- What do we know – and don’t know – about the role of the hydrosphere within the earth system?
- Who are stakeholders and actors in terms of hydrosphere services?
- How can multiple perspectives be merged into integrated strategies?
- What can be done on a local, regional and global level?
- How can we prevent political conflicts?
- How can scientists address audiences from all societal areas?
With its overarching theme – “Water: Our Global Common Good – The Hydrosphere across Land and Sea” – this year’s Potsdam Summer School will continue the transdisciplinary and interactive event series that has been held annually in Potsdam, Germany since 2014. The summer school will provide its participants with a comprehensive perspective and overview of the relevant aspects when dealing with the hydrosphere. They will be engaged in discussions and group works and will be provided with tools to develop effective strategies in order to deal with the challenges they face in their daily work.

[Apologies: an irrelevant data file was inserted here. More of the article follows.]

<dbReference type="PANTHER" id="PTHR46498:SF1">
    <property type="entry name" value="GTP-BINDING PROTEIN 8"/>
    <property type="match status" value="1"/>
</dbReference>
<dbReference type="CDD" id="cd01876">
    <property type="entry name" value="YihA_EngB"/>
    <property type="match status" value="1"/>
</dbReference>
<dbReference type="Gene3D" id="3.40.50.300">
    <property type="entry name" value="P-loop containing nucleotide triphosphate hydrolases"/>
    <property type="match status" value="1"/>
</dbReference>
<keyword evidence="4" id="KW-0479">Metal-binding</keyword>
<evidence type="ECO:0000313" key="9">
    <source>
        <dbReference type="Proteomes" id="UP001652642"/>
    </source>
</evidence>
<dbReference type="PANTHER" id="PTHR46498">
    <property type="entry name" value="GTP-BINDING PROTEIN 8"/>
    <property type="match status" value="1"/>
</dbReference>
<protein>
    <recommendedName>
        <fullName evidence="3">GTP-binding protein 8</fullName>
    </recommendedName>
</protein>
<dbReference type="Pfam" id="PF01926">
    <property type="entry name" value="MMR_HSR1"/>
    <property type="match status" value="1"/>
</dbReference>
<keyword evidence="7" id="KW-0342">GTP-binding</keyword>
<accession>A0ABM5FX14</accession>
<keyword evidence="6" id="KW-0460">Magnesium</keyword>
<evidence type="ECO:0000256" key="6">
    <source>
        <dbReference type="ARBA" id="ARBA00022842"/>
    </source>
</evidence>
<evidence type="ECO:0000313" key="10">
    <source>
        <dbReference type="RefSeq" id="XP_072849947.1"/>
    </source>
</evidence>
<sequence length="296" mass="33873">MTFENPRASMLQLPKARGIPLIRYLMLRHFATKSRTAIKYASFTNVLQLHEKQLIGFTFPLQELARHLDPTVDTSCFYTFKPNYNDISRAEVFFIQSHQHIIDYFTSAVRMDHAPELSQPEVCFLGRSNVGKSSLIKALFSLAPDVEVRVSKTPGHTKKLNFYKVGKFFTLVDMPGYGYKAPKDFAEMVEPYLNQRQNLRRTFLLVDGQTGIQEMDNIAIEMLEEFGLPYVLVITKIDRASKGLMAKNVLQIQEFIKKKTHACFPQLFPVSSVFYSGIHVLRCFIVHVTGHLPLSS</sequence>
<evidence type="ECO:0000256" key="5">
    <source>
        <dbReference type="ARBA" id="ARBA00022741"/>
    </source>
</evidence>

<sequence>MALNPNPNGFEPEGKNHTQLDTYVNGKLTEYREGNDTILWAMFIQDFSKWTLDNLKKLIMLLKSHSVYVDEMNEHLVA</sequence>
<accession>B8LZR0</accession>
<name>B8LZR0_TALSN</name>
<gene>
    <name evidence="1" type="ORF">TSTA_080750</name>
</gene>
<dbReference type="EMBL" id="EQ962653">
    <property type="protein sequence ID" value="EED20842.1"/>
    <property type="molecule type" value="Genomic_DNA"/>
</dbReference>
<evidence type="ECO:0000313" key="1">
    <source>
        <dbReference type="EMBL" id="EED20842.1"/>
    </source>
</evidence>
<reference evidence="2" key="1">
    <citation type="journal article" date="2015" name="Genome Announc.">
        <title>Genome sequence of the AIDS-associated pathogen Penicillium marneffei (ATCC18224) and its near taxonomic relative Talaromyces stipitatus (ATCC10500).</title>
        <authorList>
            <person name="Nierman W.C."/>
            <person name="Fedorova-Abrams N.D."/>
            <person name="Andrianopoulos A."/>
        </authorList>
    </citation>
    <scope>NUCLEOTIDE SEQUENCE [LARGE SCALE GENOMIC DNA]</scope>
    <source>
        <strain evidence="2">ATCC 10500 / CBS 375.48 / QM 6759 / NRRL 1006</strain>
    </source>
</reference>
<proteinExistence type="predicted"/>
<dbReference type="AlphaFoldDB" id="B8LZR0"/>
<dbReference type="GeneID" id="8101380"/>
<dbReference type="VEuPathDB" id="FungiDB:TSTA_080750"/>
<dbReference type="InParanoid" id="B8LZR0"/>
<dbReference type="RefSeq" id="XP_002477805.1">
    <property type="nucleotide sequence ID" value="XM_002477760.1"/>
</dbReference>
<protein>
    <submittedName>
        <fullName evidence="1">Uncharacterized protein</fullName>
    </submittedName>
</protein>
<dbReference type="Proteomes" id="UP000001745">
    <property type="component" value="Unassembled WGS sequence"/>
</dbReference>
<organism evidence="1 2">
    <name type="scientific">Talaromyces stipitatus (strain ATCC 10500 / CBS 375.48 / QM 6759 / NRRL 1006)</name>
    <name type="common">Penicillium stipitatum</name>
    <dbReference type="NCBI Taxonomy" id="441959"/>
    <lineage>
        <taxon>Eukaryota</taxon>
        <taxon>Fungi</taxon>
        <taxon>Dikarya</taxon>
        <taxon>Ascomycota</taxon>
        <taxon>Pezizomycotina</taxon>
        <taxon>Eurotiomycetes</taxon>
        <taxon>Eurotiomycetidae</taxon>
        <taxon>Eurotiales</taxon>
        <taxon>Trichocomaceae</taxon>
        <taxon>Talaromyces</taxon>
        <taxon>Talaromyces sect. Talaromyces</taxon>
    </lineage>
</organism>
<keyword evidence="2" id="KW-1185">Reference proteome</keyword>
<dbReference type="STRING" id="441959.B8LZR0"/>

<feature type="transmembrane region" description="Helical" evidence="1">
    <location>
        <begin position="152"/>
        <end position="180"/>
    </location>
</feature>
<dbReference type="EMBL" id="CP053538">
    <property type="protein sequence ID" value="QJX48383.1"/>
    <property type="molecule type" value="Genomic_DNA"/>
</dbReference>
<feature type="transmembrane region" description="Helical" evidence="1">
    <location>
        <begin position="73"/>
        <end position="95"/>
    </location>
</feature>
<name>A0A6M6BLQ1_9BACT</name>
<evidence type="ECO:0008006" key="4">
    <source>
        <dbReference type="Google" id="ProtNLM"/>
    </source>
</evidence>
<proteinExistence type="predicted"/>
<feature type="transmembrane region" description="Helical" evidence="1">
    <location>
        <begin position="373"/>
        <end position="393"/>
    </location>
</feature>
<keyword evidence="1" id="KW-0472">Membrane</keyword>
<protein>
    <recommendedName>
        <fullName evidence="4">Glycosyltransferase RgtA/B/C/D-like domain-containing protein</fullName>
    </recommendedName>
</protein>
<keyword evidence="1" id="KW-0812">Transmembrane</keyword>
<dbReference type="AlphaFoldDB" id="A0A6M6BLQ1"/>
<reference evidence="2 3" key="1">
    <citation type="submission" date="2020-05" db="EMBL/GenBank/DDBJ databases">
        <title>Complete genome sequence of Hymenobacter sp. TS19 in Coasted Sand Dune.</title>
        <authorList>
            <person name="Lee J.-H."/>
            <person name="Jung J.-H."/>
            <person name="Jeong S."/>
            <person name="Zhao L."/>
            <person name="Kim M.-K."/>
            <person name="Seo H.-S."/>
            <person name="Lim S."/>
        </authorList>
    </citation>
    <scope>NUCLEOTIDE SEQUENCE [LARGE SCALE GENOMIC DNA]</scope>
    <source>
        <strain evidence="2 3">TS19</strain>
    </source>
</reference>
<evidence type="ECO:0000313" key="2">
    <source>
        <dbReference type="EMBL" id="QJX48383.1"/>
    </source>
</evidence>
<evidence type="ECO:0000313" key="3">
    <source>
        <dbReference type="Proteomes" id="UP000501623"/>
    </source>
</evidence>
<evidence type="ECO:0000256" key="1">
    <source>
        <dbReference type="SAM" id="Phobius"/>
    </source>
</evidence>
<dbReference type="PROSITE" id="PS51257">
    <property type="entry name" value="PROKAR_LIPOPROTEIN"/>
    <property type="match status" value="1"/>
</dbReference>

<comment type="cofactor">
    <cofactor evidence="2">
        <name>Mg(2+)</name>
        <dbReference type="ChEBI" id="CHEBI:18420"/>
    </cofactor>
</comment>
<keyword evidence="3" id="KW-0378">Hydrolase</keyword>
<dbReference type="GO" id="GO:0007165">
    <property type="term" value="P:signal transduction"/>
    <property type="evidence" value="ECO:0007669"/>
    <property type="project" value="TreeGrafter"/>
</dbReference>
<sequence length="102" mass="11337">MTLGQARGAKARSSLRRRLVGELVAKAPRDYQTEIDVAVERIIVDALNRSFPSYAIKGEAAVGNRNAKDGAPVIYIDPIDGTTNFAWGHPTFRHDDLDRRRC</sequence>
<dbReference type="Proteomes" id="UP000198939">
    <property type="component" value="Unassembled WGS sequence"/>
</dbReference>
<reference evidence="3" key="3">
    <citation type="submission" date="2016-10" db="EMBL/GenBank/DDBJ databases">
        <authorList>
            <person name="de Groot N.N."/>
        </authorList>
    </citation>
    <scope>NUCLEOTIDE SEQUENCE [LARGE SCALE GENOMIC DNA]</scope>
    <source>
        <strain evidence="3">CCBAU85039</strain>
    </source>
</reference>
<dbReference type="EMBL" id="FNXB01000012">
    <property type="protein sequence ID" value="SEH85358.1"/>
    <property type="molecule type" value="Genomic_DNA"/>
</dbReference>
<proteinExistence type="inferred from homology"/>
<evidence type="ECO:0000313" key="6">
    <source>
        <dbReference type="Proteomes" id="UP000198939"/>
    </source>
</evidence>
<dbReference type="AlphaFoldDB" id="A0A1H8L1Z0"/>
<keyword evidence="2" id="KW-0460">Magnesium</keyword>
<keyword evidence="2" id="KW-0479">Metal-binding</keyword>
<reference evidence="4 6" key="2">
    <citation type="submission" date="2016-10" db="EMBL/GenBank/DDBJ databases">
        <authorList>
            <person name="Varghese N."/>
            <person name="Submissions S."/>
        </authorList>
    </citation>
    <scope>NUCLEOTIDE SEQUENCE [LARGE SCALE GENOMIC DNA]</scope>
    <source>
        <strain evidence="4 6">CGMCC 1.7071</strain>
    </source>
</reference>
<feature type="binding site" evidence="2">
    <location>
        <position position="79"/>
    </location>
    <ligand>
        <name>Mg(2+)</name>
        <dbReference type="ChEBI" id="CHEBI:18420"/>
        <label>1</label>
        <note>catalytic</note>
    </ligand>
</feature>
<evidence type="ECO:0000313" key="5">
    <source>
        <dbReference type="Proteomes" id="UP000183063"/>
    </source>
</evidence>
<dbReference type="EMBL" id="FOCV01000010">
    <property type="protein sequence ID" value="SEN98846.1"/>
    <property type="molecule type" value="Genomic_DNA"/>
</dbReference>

The aim of the Potsdam Summer School is to bring together talented early-career scientists and young professionals operating in the private sector, governmental agencies and non-governmental organisations from many different parts of the world to discuss frontier (research) questions on future sustainable development.
We also aim to enable participants to engage with various sectors of the public in their home countries. Our goal is to improve science awareness and help to develop informed opinions and enhance the transferable skills of current researchers and practitioners.